We must provide better answers to the people who have lost their jobs or find themselves in difficult economic circumstances. On the road to real recovery, we must reject the notion that a low-wage strategy is the right answer. In most OECD countries, the gap between rich and poor has hit its highest level in 30 years. Researchers at the OECD now find that income inequality has a negative and statistically significant impact on subsequent growth and that policies that help limit or reverse the long-run rise in inequality would not only make societies less unfair, but also richer. Again, we are close to a win-win, policies that are fair and equitable are also likely to be effective.
This is a critical observation, supported by evidence from unexpected corners. The Global Agenda Councils of the World Economic Forum have put deepening income inequalities at the top of the list of all the great challenges that we face today. Again, values and facts meet when it comes to our commitment to fight inequality and promote inclusive societies. If we seize this historic opportunity, we can again provide real-world answers to real-world problems. We need reinforced redistribution policies via taxes and transfers, improved education, and job creation to ensure that the benefits of growth are more broadly distributed and to sustain long-term growth.
Our job is to build our nations for a better future. My home country, Norway, is now facing population growth at record levels. More people are moving to our larger cities. How should we meet these changes? If met passively, market forces will deal with the arbitration of interests. But we can set democratic standards for how future growth should take place, where houses will be built, and ambitions of public infrastructure, as well as set out who foots the costs.
At the same time, rising life expectancy entails population aging. This trend applies to most other industrialized nations as well and presents us with common challenges regarding sustainability of public finances and care for the elderly in a welfare system. These future prospects require us to maintain a relatively high level of taxation and a high level of labor force participation to bolster public revenues. Policies for promoting employment and higher productivity growth will be a central part of our strategy. The work effort of the population is the foundation of the welfare state.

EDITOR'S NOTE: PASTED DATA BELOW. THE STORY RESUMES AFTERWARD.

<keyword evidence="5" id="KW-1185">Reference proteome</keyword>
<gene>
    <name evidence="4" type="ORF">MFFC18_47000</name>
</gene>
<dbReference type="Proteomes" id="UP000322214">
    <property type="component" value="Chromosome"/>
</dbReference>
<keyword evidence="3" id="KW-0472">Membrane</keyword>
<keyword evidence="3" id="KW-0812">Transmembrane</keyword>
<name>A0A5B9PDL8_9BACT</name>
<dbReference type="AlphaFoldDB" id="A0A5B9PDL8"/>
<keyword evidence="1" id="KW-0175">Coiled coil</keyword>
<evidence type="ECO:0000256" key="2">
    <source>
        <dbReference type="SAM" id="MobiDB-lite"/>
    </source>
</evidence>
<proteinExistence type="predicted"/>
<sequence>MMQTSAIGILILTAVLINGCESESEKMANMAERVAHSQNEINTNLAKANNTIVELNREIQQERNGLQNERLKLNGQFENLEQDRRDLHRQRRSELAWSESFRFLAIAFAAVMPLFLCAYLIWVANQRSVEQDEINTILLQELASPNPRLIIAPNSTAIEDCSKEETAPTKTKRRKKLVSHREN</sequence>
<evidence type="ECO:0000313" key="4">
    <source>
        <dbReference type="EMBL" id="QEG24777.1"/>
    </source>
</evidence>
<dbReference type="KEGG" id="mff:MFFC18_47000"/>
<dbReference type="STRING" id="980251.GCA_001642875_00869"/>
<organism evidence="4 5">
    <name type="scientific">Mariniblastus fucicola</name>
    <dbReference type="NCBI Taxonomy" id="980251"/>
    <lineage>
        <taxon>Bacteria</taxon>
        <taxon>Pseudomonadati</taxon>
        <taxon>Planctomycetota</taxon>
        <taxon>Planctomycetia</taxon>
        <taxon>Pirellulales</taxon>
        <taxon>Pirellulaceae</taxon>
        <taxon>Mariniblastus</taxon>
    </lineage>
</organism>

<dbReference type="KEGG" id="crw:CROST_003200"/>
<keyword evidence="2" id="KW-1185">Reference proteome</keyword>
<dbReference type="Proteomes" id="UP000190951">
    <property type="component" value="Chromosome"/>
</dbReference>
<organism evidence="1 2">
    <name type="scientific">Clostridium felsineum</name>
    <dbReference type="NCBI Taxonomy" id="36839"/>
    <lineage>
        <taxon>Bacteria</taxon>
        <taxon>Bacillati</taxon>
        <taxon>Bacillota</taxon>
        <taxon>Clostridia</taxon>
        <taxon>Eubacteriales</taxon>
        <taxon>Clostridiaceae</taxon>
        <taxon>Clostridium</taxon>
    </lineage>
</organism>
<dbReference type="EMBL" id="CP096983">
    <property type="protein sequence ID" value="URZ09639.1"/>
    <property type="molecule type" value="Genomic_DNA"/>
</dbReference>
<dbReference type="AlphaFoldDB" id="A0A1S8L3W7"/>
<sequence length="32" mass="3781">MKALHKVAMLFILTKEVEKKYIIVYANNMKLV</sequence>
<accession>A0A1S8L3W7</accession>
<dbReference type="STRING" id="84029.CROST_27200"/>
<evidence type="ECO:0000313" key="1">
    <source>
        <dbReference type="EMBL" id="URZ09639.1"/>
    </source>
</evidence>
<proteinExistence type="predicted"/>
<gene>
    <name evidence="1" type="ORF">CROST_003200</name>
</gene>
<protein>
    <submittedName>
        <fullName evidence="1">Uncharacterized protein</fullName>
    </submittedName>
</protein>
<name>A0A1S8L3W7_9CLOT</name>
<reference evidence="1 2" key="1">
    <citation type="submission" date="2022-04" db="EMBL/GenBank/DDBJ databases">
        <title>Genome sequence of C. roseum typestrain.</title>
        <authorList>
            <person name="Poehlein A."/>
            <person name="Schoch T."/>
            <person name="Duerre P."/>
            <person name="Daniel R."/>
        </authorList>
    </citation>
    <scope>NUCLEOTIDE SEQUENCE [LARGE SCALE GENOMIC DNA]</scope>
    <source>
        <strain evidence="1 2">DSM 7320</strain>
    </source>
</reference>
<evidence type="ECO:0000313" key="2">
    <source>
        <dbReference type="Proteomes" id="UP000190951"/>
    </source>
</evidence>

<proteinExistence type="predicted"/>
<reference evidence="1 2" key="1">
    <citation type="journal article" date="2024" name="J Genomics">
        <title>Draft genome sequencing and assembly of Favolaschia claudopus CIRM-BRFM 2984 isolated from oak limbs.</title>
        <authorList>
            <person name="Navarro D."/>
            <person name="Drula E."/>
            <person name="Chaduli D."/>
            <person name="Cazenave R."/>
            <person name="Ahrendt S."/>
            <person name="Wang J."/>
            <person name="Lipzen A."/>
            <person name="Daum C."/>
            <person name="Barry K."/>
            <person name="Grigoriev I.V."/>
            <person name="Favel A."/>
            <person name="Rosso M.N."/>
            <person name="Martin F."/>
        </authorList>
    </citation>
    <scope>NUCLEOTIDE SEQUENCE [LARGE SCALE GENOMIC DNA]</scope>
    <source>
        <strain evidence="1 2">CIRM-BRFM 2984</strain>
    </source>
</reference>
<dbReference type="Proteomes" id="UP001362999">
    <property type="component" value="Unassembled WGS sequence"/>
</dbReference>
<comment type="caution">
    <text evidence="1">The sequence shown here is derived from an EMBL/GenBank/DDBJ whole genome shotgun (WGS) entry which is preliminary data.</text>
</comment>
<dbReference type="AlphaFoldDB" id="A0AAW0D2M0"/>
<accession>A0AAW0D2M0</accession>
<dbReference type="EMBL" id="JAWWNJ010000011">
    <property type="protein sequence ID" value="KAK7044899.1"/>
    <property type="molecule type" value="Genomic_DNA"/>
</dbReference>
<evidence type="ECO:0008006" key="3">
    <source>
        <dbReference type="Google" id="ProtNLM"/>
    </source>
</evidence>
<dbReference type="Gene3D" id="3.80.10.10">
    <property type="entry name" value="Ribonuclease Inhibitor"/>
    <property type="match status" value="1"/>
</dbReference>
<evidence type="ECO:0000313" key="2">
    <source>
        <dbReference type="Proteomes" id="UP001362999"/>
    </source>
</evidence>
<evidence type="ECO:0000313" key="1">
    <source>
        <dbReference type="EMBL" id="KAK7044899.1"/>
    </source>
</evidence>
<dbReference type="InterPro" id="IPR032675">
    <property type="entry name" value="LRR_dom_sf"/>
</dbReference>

Globalization ties the world ever more closely together, in both economic and human terms. Migration is rising; people are on the move. In particular, the conflicts ravaging the Middle East have affected Europe directly through a large flow of refugees seeking asylum. This will affect the demographic makeup and labor markets of several European countries in the years to come. Immigration must not forge increasing division in the labor market. In doing our share and showing solidarity, much effort must be put into making the path to employment as short as possible. Work, income, and taxation are key for both integration and a sustainable welfare state.
How can we motivate employees to stay in their jobs and increase productivity? Trust is an essential part of the answer to this and most other questions our societies face. We know that trust is highly important for the success of government policies that depend on cooperation, inclusion, and compliance of citizens. Unfortunately, trust in government is deteriorating in many countries. The OECD’s 2013 survey showed that only 4 out of 10 citizens in OECD countries have confidence in their national authorities, and not surprisingly, trust has declined most in the countries hit hardest by the global economic crisis.
In order to build trust in government, political leaders must show that they are worthy of that trust—not only by example, but also by providing realistic solutions to real problems that people face. This can never be done by politicians alone. It is of critical importance that we support and encourage a strong and vigorous civil society, and it is critical that we foster trust and cooperation in the labor market. A conflict partnership between labor and capital is an investment that benefits all of society.
What does this imply? It means a continuous investment in regular cooperation between the social partners and government. Through trusted dialogue, we can also build consensus on other broad policy orientations, such as the principles for pension reform.
Finally, all our challenges, pressing as they may be, must be met within the limits set by the climate. We may be the first generation to see the large-scale effect of climate change, and we might be the last generation that can do something about it. As progressives, we should not see climate change as yet another issue, but rather a framework around all policies. Climate change and global warming is the starkest example of market failure. We have a tradition for dealing with market failure by helping correct what leads to failure.
Again, to me, the answer is rooted in fairness and equity. We are in this together. The knowledge of all and the effort of all must be mobilized. This is no quick fix. It is about setting our societies on a sustainable course by putting a true cost on carbon and other climate gases, and it is about offering incentives and investments that will produce new technologies and new knowledge. No other political movement should be better placed to lead this transformation. Here again, the values and the facts are on our side!